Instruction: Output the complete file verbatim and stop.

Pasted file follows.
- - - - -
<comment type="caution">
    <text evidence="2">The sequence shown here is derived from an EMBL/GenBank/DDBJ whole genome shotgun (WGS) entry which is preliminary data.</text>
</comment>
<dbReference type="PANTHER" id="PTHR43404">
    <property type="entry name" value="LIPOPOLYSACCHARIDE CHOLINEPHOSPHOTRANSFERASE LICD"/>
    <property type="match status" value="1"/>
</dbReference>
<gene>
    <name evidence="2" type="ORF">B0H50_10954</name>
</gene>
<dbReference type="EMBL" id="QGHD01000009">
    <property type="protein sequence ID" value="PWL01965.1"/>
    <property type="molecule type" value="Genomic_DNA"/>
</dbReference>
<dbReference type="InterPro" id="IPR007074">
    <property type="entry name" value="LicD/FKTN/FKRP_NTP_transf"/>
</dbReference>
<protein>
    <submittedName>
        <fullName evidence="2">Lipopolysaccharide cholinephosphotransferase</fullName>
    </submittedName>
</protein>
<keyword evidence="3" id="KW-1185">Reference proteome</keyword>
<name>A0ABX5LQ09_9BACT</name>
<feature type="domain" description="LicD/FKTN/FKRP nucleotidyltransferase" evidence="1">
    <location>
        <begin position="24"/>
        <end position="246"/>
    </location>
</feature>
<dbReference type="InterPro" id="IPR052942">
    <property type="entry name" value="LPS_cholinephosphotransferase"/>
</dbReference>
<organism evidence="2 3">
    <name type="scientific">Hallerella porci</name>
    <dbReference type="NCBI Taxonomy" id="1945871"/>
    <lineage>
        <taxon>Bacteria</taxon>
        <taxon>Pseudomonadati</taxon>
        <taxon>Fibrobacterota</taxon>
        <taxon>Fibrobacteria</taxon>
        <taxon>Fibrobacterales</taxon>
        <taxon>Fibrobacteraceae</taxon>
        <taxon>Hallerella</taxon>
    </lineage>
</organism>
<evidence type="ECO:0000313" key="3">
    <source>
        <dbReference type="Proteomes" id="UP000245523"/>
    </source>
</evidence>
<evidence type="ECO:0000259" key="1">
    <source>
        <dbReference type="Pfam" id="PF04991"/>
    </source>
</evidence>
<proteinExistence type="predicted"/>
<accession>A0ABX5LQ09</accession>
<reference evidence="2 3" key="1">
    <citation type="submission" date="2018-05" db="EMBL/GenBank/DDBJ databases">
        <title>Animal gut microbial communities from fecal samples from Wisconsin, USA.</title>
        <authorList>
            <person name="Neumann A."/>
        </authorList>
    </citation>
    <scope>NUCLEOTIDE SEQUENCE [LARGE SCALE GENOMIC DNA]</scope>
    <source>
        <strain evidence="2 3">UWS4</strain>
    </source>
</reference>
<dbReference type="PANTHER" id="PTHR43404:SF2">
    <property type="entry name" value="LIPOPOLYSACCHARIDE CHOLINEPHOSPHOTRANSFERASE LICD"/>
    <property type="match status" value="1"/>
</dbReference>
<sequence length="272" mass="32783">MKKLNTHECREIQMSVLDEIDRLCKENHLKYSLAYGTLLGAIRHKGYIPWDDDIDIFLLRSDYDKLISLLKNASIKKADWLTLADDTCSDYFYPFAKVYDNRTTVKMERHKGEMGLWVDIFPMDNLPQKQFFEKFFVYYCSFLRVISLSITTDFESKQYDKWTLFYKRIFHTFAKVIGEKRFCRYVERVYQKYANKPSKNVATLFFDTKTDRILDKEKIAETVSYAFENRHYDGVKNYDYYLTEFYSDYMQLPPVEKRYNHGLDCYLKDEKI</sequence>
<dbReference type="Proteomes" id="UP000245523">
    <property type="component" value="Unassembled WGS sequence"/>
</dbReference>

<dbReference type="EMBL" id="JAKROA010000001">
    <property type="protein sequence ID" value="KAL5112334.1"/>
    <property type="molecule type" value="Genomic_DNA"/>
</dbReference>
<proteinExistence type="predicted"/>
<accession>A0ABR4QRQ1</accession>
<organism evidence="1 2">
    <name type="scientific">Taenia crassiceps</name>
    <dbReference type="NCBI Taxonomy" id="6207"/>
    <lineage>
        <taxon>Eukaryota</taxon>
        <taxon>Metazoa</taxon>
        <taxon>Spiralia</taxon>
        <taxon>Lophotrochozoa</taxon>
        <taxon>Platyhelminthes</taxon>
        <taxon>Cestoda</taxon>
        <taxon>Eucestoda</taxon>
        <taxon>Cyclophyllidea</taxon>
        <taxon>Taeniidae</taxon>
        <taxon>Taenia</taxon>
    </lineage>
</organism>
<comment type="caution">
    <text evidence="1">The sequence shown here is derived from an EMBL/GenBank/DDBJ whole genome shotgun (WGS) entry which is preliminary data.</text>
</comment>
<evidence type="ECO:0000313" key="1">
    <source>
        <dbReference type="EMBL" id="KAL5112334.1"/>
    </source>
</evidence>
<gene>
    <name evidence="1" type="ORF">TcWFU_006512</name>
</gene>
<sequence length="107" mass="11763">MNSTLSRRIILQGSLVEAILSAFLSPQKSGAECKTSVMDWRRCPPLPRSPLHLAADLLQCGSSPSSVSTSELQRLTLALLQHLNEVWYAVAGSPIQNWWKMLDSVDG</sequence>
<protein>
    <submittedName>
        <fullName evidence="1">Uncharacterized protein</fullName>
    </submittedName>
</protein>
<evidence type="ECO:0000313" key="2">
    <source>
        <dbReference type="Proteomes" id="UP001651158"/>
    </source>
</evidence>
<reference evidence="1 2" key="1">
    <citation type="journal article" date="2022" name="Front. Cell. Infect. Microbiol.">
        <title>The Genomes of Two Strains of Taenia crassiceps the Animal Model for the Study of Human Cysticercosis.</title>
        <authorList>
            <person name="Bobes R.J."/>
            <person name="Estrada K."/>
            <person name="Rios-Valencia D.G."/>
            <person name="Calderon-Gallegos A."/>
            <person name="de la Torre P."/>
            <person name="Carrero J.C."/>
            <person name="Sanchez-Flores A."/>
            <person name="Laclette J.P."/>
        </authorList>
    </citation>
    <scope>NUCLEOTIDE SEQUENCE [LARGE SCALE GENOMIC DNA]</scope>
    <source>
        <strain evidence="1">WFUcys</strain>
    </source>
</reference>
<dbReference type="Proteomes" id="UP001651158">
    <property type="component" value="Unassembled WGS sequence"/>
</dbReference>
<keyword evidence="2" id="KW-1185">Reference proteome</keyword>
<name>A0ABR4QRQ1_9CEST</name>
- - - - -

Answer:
<comment type="caution">
    <text evidence="2">The sequence shown here is derived from an EMBL/GenBank/DDBJ whole genome shotgun (WGS) entry which is preliminary data.</text>
</comment>
<dbReference type="PANTHER" id="PTHR43404">
    <property type="entry name" value="LIPOPOLYSACCHARIDE CHOLINEPHOSPHOTRANSFERASE LICD"/>
    <property type="match status" value="1"/>
</dbReference>
<gene>
    <name evidence="2" type="ORF">B0H50_10954</name>
</gene>
<dbReference type="EMBL" id="QGHD01000009">
    <property type="protein sequence ID" value="PWL01965.1"/>
    <property type="molecule type" value="Genomic_DNA"/>
</dbReference>
<dbReference type="InterPro" id="IPR007074">
    <property type="entry name" value="LicD/FKTN/FKRP_NTP_transf"/>
</dbReference>
<protein>
    <submittedName>
        <fullName evidence="2">Lipopolysaccharide cholinephosphotransferase</fullName>
    </submittedName>
</protein>
<keyword evidence="3" id="KW-1185">Reference proteome</keyword>
<name>A0ABX5LQ09_9BACT</name>
<feature type="domain" description="LicD/FKTN/FKRP nucleotidyltransferase" evidence="1">
    <location>
        <begin position="24"/>
        <end position="246"/>
    </location>
</feature>
<dbReference type="InterPro" id="IPR052942">
    <property type="entry name" value="LPS_cholinephosphotransferase"/>
</dbReference>
<organism evidence="2 3">
    <name type="scientific">Hallerella porci</name>
    <dbReference type="NCBI Taxonomy" id="1945871"/>
    <lineage>
        <taxon>Bacteria</taxon>
        <taxon>Pseudomonadati</taxon>
        <taxon>Fibrobacterota</taxon>
        <taxon>Fibrobacteria</taxon>
        <taxon>Fibrobacterales</taxon>
        <taxon>Fibrobacteraceae</taxon>
        <taxon>Hallerella</taxon>
    </lineage>
</organism>
<evidence type="ECO:0000313" key="3">
    <source>
        <dbReference type="Proteomes" id="UP000245523"/>
    </source>
</evidence>
<evidence type="ECO:0000259" key="1">
    <source>
        <dbReference type="Pfam" id="PF04991"/>
    </source>
</evidence>
<proteinExistence type="predicted"/>
<accession>A0ABX5LQ09</accession>
<reference evidence="2 3" key="1">
    <citation type="submission" date="2018-05" db="EMBL/GenBank/DDBJ databases">
        <title>Animal gut microbial communities from fecal samples from Wisconsin, USA.</title>
        <authorList>
            <person name="Neumann A."/>
        </authorList>
    </citation>
    <scope>NUCLEOTIDE SEQUENCE [LARGE SCALE GENOMIC DNA]</scope>
    <source>
        <strain evidence="2 3">UWS4</strain>
    </source>
</reference>
<dbReference type="PANTHER" id="PTHR43404:SF2">
    <property type="entry name" value="LIPOPOLYSACCHARIDE CHOLINEPHOSPHOTRANSFERASE LICD"/>
    <property type="match status" value="1"/>
</dbReference>
<sequence length="272" mass="32783">MKKLNTHECREIQMSVLDEIDRLCKENHLKYSLAYGTLLGAIRHKGYIPWDDDIDIFLLRSDYDKLISLLKNASIKKADWLTLADDTCSDYFYPFAKVYDNRTTVKMERHKGEMGLWVDIFPMDNLPQKQFFEKFFVYYCSFLRVISLSITTDFESKQYDKWTLFYKRIFHTFAKVIGEKRFCRYVERVYQKYANKPSKNVATLFFDTKTDRILDKEKIAETVSYAFENRHYDGVKNYDYYLTEFYSDYMQLPPVEKRYNHGLDCYLKDEKI</sequence>
<dbReference type="Proteomes" id="UP000245523">
    <property type="component" value="Unassembled WGS sequence"/>
</dbReference>

<dbReference type="EMBL" id="JAKROA010000001">
    <property type="protein sequence ID" value="KAL5112334.1"/>
    <property type="molecule type" value="Genomic_DNA"/>
</dbReference>
<proteinExistence type="predicted"/>
<accession>A0ABR4QRQ1</accession>
<organism evidence="1 2">
    <name type="scientific">Taenia crassiceps</name>
    <dbReference type="NCBI Taxonomy" id="6207"/>
    <lineage>
        <taxon>Eukaryota</taxon>
        <taxon>Metazoa</taxon>
        <taxon>Spiralia</taxon>
        <taxon>Lophotrochozoa</taxon>
        <taxon>Platyhelminthes</taxon>
        <taxon>Cestoda</taxon>
        <taxon>Eucestoda</taxon>
        <taxon>Cyclophyllidea</taxon>
        <taxon>Taeniidae</taxon>
        <taxon>Taenia</taxon>
    </lineage>
</organism>
<comment type="caution">
    <text evidence="1">The sequence shown here is derived from an EMBL/GenBank/DDBJ whole genome shotgun (WGS) entry which is preliminary data.</text>
</comment>
<evidence type="ECO:0000313" key="1">
    <source>
        <dbReference type="EMBL" id="KAL5112334.1"/>
    </source>
</evidence>
<gene>
    <name evidence="1" type="ORF">TcWFU_006512</name>
</gene>
<sequence length="107" mass="11763">MNSTLSRRIILQGSLVEAILSAFLSPQKSGAECKTSVMDWRRCPPLPRSPLHLAADLLQCGSSPSSVSTSELQRLTLALLQHLNEVWYAVAGSPIQNWWKMLDSVDG</sequence>
<protein>
    <submittedName>
        <fullName evidence="1">Uncharacterized protein</fullName>
    </submittedName>
</protein>
<evidence type="ECO:0000313" key="2">
    <source>
        <dbReference type="Proteomes" id="UP001651158"/>
    </source>
</evidence>
<reference evidence="1 2" key="1">
    <citation type="journal article" date="2022" name="Front. Cell. Infect. Microbiol.">
        <title>The Genomes of Two Strains of Taenia crassiceps the Animal Model for the Study of Human Cysticercosis.</title>
        <authorList>
            <person name="Bobes R.J."/>
            <person name="Estrada K."/>
            <person name="Rios-Valencia D.G."/>
            <person name="Calderon-Gallegos A."/>
            <person name="de la Torre P."/>
            <person name="Carrero J.C."/>
            <person name="Sanchez-Flores A."/>
            <person name="Laclette J.P."/>
        </authorList>
    </citation>
    <scope>NUCLEOTIDE SEQUENCE [LARGE SCALE GENOMIC DNA]</scope>
    <source>
        <strain evidence="1">WFUcys</strain>
    </source>
</reference>
<dbReference type="Proteomes" id="UP001651158">
    <property type="component" value="Unassembled WGS sequence"/>
</dbReference>
<keyword evidence="2" id="KW-1185">Reference proteome</keyword>
<name>A0ABR4QRQ1_9CEST</name>